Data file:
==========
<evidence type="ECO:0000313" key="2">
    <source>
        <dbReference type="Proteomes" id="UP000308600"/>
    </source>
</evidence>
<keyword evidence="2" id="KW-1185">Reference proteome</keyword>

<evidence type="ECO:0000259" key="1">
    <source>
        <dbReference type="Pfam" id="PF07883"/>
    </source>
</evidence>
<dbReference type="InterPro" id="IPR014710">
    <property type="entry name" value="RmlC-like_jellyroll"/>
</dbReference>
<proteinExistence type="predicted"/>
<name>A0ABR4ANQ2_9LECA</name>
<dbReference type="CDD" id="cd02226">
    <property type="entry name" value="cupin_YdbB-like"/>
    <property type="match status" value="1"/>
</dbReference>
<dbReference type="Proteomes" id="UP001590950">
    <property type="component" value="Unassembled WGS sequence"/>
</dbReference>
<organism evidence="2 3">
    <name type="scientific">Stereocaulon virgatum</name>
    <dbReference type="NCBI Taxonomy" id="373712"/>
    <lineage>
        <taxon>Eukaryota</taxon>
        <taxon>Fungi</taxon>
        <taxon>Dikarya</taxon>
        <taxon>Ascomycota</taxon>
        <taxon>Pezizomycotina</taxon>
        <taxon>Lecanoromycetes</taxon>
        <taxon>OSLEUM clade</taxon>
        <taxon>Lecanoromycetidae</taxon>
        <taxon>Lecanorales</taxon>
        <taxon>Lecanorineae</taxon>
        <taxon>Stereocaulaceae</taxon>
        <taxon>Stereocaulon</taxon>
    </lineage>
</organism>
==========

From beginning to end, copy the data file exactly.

<evidence type="ECO:0000313" key="2">
    <source>
        <dbReference type="Proteomes" id="UP000308600"/>
    </source>
</evidence>
<keyword evidence="2" id="KW-1185">Reference proteome</keyword>

<evidence type="ECO:0000259" key="1">
    <source>
        <dbReference type="Pfam" id="PF07883"/>
    </source>
</evidence>
<dbReference type="InterPro" id="IPR014710">
    <property type="entry name" value="RmlC-like_jellyroll"/>
</dbReference>
<proteinExistence type="predicted"/>
<name>A0ABR4ANQ2_9LECA</name>
<dbReference type="CDD" id="cd02226">
    <property type="entry name" value="cupin_YdbB-like"/>
    <property type="match status" value="1"/>
</dbReference>
<dbReference type="Proteomes" id="UP001590950">
    <property type="component" value="Unassembled WGS sequence"/>
</dbReference>
<organism evidence="2 3">
    <name type="scientific">Stereocaulon virgatum</name>
    <dbReference type="NCBI Taxonomy" id="373712"/>
    <lineage>
        <taxon>Eukaryota</taxon>
        <taxon>Fungi</taxon>
        <taxon>Dikarya</taxon>
        <taxon>Ascomycota</taxon>
        <taxon>Pezizomycotina</taxon>
        <taxon>Lecanoromycetes</taxon>
        <taxon>OSLEUM clade</taxon>
        <taxon>Lecanoromycetidae</taxon>
        <taxon>Lecanorales</taxon>
        <taxon>Lecanorineae</taxon>
        <taxon>Stereocaulaceae</taxon>
        <taxon>Stereocaulon</taxon>
    </lineage>
</organism>